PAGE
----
(Terry La Ban)

Socialism and Feminism: We Can’t Have One Without the Other

Fighting capitalism and patriarchy at the same time.

BY In These Times Editors

Email this article to a friend

Socialist feminism


1. The principle that we can’t achieve gender equality without overthrowing capitalism—and vice versa

Why not? 

Because economic exploitation and gender oppression are deeply intertwined. The sexist notion that caregiving and domestic labor are “women’s work” is awfully convenient for capitalists: If a woman’s natural role is to care for her children, then who needs paid parental leave or public child care?

As for paid labor, professions dominated by women are assumed to merit lower pay. Take teaching: Once women began entering the historically male-dominated field, pay declined across the board and teachers became a prime target of the Right.


“You are a woman in a capitalist society. You get pissed off: about the job, about the bills, about your husband (or ex), about the kids’ school, the housework, being pretty, not being pretty …” —Barbara Ehrenreich, in her 1976 essay, “What Is Socialist Feminism?”


Can’t we just call it “feminism”? 

Would that we could! But some types of feminism aren’t especially concerned with racial or economic oppression. Corporate feminists might be content with a company marketing “The Future is Female” T-shirts and promoting women into management, but socialist feminists want a living wage and full benefits for the women who sew the shirts and care for the executives’ children. (Or better yet, the women who sew the shirts could run things, while enjoying publicly funded child care.)

What does socialist feminism look like in action?

One great example is Iceland’s 1975 women’s strike. Organized by socialists and radical women’s councils, the strike saw some 90 percent of Icelandic women take a day off from their jobs and chores. Schools and airlines shut down, bank executives had to perform customer transactions and a national newspaper printed at half its usual length for lack of women to operate the printing presses. Today, Iceland has one of the smallest gender gaps in pay and education in the world.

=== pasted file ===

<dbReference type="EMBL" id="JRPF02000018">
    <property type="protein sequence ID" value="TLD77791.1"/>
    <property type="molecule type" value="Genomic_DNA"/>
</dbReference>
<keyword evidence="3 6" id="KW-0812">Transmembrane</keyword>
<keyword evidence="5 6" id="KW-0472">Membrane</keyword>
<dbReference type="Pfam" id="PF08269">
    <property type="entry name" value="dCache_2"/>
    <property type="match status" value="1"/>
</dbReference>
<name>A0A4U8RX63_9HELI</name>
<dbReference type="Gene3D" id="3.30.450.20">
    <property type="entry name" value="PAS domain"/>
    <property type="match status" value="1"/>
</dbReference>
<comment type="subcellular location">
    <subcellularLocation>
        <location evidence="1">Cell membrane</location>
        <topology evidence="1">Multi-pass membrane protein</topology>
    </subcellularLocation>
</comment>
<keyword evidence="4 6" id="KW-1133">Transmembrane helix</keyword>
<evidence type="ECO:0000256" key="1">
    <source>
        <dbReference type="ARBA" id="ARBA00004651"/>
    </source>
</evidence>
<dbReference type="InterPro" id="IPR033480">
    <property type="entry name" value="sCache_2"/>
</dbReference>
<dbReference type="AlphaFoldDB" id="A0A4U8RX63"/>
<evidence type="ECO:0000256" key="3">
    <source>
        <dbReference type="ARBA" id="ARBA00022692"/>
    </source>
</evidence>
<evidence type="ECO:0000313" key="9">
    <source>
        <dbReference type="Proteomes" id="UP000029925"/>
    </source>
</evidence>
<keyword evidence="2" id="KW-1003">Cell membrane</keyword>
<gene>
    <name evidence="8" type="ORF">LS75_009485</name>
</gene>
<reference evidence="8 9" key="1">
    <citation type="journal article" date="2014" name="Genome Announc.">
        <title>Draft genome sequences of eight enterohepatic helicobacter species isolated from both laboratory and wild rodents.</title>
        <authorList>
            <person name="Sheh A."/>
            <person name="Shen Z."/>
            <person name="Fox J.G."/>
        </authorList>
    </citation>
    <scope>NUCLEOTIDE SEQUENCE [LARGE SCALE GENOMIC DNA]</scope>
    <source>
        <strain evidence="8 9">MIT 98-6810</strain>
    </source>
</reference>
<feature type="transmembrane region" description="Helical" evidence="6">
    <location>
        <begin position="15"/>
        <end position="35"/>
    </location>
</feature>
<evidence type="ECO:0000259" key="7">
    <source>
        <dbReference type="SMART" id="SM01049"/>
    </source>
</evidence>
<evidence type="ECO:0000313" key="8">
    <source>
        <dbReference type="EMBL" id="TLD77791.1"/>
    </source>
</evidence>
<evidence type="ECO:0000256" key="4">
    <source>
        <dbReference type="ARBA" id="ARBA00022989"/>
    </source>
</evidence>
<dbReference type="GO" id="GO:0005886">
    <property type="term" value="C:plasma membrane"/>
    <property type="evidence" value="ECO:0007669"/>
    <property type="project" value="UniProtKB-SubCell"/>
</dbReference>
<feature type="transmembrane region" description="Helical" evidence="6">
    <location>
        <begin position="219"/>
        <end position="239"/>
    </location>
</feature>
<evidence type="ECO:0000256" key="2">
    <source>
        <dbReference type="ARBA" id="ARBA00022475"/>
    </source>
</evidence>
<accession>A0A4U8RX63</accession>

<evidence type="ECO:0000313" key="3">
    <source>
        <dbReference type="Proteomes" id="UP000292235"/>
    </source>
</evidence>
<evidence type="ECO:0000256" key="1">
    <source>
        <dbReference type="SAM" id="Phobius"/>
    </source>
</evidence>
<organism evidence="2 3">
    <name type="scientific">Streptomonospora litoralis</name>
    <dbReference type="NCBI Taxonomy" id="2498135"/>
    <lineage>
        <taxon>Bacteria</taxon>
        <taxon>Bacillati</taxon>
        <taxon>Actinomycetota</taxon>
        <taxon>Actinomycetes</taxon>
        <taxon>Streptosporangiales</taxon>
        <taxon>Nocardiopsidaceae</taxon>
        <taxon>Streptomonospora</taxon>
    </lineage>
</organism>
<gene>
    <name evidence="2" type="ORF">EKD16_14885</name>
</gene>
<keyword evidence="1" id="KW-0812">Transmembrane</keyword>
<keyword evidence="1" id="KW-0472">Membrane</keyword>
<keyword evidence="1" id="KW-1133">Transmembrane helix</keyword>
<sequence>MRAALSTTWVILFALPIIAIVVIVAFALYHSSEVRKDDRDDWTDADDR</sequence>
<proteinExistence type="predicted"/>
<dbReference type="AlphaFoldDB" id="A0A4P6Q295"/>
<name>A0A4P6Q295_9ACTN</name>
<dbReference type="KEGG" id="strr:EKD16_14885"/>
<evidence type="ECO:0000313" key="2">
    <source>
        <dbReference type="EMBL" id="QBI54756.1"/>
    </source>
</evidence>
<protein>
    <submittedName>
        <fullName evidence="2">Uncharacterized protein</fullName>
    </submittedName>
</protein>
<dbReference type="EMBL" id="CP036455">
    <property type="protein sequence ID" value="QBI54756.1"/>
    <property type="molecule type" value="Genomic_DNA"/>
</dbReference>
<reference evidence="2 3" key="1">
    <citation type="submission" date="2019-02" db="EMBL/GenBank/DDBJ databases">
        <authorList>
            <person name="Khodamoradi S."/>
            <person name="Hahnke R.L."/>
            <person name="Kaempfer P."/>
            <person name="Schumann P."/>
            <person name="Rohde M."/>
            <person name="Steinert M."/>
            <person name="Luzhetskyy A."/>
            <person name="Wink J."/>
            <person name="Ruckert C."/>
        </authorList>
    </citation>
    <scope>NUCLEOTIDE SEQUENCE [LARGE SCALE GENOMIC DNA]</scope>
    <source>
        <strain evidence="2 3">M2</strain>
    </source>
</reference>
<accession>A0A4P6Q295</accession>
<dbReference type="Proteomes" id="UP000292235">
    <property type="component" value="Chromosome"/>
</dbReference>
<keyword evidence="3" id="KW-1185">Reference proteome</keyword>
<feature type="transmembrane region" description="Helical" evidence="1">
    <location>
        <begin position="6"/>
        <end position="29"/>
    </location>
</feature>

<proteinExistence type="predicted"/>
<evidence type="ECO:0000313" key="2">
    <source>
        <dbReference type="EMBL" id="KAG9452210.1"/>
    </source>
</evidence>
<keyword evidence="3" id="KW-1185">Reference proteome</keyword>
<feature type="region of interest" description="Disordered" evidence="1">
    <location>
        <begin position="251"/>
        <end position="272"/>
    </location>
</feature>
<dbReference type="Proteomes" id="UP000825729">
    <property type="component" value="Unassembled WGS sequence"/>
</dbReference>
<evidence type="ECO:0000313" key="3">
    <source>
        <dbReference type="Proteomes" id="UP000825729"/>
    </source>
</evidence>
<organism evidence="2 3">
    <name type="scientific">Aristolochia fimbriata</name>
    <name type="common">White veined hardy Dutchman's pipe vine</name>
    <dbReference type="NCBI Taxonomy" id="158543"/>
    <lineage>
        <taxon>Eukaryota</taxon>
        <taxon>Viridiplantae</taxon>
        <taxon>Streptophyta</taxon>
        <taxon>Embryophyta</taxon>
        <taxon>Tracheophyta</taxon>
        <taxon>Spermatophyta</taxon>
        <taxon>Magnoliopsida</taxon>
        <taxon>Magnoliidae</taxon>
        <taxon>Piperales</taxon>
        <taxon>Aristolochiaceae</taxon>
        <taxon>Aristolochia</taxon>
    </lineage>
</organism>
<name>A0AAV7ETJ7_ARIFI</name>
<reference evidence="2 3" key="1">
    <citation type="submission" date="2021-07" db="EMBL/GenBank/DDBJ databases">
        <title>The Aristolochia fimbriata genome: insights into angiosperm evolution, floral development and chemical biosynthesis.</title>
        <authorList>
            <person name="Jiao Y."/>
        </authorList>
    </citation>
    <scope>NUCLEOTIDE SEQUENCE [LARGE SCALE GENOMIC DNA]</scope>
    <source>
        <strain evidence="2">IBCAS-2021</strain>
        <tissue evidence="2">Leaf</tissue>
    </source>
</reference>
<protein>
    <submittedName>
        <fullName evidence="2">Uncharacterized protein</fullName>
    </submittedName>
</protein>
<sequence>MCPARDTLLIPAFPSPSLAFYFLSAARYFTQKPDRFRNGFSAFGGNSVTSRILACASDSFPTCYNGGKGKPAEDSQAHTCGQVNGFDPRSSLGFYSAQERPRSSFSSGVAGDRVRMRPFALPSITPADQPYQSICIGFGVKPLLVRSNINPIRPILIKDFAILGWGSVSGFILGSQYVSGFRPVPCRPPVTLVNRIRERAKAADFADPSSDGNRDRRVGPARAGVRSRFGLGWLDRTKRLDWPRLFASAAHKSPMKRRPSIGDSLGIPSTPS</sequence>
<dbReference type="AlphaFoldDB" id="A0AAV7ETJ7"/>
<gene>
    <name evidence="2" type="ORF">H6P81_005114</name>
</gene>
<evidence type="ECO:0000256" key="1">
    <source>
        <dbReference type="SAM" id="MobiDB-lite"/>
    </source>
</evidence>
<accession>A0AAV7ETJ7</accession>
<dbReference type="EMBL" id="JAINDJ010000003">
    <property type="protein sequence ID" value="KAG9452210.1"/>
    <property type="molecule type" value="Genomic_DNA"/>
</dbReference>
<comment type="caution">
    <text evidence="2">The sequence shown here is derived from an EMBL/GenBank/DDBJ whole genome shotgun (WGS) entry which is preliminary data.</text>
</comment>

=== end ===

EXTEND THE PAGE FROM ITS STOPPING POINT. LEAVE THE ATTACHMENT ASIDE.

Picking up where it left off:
I’m a feminist and I want to be a socialist, but what about the Bernie bros?

This is a contentious question, so let’s just acknowledge that there are men who identify as socialists, and maybe even feminists, and still engage in misogynist behavior—from talking over women at meetings to harassment and assault. In our experience, most socialist groups today address the problem through anti-harassment policies, racial and gender quotas for elected leadership, and socialist feminist caucuses to make sure gender issues don’t get siloed. It’s not perfect, but that’s why feminists need to stake out an active, visible role on the Left: We need socialism to win, and it can’t win without us.

This is part of “The Big Idea,” a monthly series offering brief introductions to progressive theories, policies, tools and strategies that can help us envision a world beyond capitalism. For recent In These Times coverage of socialist and anti-capitalist feminism in action, see, “#MeTooHits Fast Food: Why McDonald's Workers Are Out on a Historic Strike Today,” Black Feminism Will Save Us All” and “What #MeToo Can Teach the Labor Movement.”

What do you want to see from our coverage of the 2020 presidential candidates?

As our editorial team maps our plan for how to cover the 2020 Democratic primary, we want to hear from you:

What do you want to see from our campaign coverage in the months ahead, and which candidates are you most interested in?

It only takes a minute to answer this short, three-question survey, but your input will help shape our coverage for months to come. That’s why we want to make sure you have a chance to share your thoughts.

View Comments